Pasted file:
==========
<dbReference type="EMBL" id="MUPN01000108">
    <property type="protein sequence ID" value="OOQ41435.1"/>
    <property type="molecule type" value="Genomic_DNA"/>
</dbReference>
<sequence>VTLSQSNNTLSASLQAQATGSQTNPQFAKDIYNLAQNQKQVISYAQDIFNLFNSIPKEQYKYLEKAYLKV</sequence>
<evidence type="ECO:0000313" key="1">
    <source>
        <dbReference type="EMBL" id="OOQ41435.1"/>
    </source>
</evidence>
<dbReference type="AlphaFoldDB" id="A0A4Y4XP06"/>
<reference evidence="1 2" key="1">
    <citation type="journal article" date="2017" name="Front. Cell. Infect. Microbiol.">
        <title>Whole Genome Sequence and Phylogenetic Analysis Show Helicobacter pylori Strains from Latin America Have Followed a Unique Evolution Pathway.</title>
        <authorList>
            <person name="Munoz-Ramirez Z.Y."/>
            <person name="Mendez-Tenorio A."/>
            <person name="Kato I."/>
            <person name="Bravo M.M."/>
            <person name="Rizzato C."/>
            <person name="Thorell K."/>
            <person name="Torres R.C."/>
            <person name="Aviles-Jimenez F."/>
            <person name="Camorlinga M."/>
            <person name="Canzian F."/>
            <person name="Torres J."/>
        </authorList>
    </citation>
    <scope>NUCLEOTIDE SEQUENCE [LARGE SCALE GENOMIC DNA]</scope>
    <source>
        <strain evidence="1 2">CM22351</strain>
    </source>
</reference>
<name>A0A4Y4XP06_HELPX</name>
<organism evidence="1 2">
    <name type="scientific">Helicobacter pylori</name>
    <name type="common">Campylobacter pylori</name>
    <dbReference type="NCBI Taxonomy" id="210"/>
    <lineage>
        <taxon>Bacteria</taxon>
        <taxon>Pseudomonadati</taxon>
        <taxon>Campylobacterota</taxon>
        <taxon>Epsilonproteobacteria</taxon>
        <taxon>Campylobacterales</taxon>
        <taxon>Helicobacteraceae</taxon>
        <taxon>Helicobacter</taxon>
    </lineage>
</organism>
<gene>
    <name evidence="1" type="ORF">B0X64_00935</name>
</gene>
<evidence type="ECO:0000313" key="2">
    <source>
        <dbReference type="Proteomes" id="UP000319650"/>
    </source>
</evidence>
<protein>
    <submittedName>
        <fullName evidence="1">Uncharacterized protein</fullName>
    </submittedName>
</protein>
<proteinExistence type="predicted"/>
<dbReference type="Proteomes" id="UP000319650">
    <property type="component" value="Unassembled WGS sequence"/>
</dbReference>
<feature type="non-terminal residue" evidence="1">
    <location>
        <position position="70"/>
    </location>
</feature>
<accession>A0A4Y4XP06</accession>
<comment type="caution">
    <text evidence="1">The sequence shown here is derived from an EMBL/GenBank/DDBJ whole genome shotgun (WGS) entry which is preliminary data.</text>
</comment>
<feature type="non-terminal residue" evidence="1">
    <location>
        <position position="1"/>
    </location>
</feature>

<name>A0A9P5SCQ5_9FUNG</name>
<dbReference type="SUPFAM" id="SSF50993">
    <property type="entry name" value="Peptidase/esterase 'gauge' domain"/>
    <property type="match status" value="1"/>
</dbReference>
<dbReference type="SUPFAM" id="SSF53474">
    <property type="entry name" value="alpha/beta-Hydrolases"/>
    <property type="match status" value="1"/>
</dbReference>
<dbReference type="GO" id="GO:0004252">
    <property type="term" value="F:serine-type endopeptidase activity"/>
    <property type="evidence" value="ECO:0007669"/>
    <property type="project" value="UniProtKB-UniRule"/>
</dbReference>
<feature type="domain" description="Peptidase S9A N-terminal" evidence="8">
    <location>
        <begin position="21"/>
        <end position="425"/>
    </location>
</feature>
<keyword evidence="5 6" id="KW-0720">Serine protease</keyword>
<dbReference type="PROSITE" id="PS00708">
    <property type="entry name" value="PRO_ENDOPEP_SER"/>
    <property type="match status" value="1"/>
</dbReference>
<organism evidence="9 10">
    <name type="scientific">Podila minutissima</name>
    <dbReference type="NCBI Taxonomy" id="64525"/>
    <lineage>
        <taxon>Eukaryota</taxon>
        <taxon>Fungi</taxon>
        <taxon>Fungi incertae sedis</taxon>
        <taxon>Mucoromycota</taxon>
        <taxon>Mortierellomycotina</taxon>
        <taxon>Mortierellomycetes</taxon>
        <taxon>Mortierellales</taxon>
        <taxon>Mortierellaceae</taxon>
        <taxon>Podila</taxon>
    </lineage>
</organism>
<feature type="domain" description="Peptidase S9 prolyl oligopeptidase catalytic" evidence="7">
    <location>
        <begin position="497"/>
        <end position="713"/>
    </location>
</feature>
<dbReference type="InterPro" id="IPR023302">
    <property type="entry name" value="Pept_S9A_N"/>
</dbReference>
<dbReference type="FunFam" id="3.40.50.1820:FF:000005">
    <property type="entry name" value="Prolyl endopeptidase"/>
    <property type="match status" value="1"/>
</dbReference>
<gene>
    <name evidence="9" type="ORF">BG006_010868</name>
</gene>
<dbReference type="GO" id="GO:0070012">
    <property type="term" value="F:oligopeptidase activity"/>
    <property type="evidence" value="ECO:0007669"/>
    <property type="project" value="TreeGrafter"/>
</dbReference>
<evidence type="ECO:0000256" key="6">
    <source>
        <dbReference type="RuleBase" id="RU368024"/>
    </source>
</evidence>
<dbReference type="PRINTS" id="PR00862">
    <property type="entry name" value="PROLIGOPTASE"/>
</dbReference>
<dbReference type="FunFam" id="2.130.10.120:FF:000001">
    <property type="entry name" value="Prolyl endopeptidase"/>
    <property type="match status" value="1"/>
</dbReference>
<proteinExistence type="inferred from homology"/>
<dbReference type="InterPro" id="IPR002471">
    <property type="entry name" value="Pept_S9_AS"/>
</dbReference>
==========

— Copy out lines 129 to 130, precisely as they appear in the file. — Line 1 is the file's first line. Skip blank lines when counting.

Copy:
<dbReference type="FunFam" id="3.40.50.1820:FF:000005">
    <property type="entry name" value="Prolyl endopeptidase"/>